I was sitting at an airport watching my airplane pull into a gate recently. The ground crew hustled into position to ensure a safe arrival. The fueling truck was standing by at a safe distance. All tractors and conveyors were in their designated positions. Watching this scenario play out prompted me to reflect on my experience as a front line supervisor with safety as a collateral duty. I suppose it was because I worked at an airport for several years.
As a supervisor, I managed safety primarily with two (2) tools: a soapbox and disciplinary action. I liked using disciplinary action to correct an incident, not because I particularly liked punishing a team member, but because it shifted the blame off me and onto someone else. After all, I was the supervisor so it couldn't be my fault, so it must be someone else’s fault.
Passengers from the arriving flight finished deplaning and my section was called to board. Passengers filed on board, stowed their luggage, sat down and except for a "Fly Eagles, Fly" fight song that broke out (it was the day after the Superbowl) among the Philadelphia Eagles faithful, it was completely uneventful. I almost immediately dozed off until I heard the "ding" as the airplane reached 10,000 feet. The first thought as I came to was how thankful I was that I eventually wizened up (through the intervention of some really good mentors) and realized disciplinary action doesn't fix a broken system or any problem for that matter.
I have been in safety for over 20 years now and fortunately it didn't take me 20 years to figure this one out. I picked up a few other lessons along the way. I compiled those lessons into a list of my top 10 Myths of Safety Management. Here they are in no particular order except as they came to mind:
Safety must be managed differently. Would you manage your finances or hiring process by playing bingo? Of course not. Safety is managed like any other aspect of the business. Establish goals and metrics, set expectations, hold people accountable, etc.
My operation is different, so traditional safety management just doesn't work. Management styles vary and corporate cultures may dictate specific variations, but safety should be managed the same as any other business function.
Safety is boring. It's only boring if you make it boring. Talking about safety in terms of regulatory compliance, audits, investigations and disciplinary action will make it not only boring, but give safety a negative connotation. Safety is a service to others. How can that be boring?
If we are in compliance with OSHA regulations we shouldn't have any problems. OSHA regulations are a very good starting point when establishing a safety program, but they are minimum standards. Stopping here leaves a lot of room for improvement.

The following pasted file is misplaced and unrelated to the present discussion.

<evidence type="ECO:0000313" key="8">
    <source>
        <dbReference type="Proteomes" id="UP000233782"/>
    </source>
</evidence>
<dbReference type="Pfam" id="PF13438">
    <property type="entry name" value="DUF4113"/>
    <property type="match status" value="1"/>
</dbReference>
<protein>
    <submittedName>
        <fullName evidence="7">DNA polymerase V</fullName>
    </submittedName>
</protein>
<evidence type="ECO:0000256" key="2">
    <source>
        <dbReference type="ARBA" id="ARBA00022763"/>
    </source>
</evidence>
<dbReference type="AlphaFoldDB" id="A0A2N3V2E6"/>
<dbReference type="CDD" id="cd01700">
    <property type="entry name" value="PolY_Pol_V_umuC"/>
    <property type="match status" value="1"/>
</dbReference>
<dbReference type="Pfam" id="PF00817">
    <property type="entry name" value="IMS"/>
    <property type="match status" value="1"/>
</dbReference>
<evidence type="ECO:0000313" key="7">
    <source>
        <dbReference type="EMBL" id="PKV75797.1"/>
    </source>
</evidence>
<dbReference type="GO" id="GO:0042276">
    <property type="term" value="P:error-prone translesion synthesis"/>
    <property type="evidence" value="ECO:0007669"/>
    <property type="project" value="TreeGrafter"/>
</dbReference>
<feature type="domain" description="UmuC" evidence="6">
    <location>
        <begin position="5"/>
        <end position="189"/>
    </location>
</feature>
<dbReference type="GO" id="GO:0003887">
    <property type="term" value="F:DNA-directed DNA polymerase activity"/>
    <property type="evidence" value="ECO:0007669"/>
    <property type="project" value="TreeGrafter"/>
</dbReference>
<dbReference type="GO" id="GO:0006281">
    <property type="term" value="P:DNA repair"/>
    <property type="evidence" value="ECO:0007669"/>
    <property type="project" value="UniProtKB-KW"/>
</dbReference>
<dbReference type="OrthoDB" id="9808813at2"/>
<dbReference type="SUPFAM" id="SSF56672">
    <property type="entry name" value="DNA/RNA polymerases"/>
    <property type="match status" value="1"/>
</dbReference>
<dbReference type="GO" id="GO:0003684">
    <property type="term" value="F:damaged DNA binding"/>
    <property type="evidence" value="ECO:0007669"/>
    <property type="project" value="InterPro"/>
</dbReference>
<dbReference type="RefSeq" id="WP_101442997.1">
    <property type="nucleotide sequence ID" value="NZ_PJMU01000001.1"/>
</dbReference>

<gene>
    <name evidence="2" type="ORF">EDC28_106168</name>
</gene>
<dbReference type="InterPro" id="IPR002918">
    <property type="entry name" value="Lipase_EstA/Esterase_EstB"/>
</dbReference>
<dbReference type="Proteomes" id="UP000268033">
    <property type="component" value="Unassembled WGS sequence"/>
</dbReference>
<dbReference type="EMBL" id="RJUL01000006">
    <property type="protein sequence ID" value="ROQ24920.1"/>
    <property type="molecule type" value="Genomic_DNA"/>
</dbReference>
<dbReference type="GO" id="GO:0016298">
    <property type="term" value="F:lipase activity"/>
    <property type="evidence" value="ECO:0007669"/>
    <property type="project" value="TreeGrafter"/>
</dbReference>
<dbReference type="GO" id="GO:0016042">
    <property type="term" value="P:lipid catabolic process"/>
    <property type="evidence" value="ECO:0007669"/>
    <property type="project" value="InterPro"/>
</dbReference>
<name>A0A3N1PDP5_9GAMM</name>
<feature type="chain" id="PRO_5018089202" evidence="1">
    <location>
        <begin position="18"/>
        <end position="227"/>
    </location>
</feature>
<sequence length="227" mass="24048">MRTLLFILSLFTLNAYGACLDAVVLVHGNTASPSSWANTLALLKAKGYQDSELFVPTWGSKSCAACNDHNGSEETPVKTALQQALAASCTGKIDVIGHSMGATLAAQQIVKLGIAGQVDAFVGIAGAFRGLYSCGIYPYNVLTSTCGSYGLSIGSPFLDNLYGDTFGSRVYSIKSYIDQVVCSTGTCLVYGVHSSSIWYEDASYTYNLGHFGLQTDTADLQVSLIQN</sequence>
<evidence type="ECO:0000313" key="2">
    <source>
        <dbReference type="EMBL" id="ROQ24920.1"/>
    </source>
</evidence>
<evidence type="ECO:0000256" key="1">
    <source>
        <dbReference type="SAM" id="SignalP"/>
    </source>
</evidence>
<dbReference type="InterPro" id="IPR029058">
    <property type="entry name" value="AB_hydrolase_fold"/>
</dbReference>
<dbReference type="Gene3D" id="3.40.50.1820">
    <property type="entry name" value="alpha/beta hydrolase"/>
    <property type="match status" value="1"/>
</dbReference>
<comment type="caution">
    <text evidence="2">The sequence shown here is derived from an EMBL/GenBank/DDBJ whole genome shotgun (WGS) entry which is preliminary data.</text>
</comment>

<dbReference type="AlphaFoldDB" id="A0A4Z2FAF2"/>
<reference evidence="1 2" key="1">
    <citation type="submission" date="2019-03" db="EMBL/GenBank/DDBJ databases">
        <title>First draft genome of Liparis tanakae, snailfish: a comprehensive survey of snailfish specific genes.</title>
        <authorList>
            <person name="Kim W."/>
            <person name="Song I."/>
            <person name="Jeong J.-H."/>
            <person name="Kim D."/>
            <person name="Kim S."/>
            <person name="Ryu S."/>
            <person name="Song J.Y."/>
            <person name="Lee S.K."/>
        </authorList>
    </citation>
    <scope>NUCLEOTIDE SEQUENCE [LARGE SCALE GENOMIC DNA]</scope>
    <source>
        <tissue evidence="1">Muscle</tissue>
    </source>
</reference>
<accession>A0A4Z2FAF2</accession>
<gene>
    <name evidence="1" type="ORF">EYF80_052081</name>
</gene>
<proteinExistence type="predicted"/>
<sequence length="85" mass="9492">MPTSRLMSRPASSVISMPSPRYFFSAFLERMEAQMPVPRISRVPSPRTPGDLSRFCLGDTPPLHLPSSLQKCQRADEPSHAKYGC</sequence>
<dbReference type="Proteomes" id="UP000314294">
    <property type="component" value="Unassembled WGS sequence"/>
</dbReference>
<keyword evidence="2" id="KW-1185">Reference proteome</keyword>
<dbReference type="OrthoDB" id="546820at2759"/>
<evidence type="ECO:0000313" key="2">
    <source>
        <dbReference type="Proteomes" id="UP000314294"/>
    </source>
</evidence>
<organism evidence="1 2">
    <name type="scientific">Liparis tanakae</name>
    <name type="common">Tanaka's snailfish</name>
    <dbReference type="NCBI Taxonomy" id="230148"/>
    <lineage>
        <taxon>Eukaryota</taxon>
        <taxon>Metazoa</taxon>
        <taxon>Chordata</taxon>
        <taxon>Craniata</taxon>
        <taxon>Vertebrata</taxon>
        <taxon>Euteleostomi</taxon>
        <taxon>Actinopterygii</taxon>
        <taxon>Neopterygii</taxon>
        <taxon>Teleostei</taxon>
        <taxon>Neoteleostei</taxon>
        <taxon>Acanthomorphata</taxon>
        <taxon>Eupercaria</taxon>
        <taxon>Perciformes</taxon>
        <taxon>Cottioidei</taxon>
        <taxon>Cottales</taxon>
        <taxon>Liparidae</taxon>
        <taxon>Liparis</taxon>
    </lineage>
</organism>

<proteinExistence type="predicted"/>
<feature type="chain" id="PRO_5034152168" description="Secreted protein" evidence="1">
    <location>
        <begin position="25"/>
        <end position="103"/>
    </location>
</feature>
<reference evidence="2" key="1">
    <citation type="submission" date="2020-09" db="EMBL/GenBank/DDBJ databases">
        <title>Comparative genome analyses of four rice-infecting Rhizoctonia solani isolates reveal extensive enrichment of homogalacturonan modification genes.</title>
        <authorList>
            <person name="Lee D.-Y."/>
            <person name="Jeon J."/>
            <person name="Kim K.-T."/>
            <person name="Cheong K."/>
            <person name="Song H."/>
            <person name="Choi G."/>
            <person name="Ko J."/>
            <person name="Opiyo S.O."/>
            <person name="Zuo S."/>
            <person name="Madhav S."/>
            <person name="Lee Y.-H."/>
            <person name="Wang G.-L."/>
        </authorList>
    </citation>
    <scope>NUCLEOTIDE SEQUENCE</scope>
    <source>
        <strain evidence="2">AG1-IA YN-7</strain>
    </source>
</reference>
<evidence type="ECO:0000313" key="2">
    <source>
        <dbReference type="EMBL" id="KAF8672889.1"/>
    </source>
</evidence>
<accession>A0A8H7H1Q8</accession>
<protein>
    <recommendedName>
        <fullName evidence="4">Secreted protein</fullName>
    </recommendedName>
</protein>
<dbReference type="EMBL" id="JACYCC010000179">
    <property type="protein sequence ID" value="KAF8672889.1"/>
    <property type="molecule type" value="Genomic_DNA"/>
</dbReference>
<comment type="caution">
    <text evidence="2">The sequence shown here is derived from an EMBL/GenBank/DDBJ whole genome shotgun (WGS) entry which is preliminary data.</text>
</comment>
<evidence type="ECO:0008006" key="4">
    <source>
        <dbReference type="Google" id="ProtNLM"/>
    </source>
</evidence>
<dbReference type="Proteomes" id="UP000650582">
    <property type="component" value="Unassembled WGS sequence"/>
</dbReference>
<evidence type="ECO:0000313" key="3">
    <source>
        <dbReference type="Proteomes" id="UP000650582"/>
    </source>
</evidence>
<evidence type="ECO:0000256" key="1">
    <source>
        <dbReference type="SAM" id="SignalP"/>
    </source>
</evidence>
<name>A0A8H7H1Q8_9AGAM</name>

Safety is a cost center. This is a common myth among senior leaders. An effective safety management program can reduce workers comp costs and insurance premiums. In some industries, safety can be a market differentiator when accurately positioned.
Safety doesn't contribute to company goals. There are many ways safety contributes to company goals. Unfortunately, safety leaders don't always make that connection. For example; Human Resources may have a goal of improving employee engagement. Safety is an excellent platform for engaging employees through safety committees, recognition programs, etc. Simply by viewing employees as part of the solution rather than the problem we lay the foundation for their involvement in problem solving.
You can't have both; safety and production. Unfortunately, too often they are viewed as competing agendas. The reality is when we don't get things right from a safety perspective, it impacts efficiency and drives costs up.
Safety is just common sense, "if our people would just follow the rules..." There are lots of problems here besides the fact that common sense isn't so common. Most managers, supervisors, etc. who use this language are looking for an excuse for not proactively managing safety.
Disciplinary action fixes the problem. Disciplinary action is often viewed as synonymous with corrective actions. In reality, it only makes us feel better because we have someone to blame and did something about it. Successful safety cultures view an incident as an opportunity to make a correction and improve.
Recognition programs cost a lot of money. Only if you want to spend the money. A simple "thank you" for _________ (fill in the blank with a specific action or behavior) shows gratitude and encourages the behaviors you want, not to mention it makes the receiver AND giver feel pretty good. A timely and specific "thank you" is high impact, low cost.
These are just a few that can to my mind. How many other myths about safety management or safety culture are accepted as fact? Share your thoughts or if you disagree with any of my myths share those as well.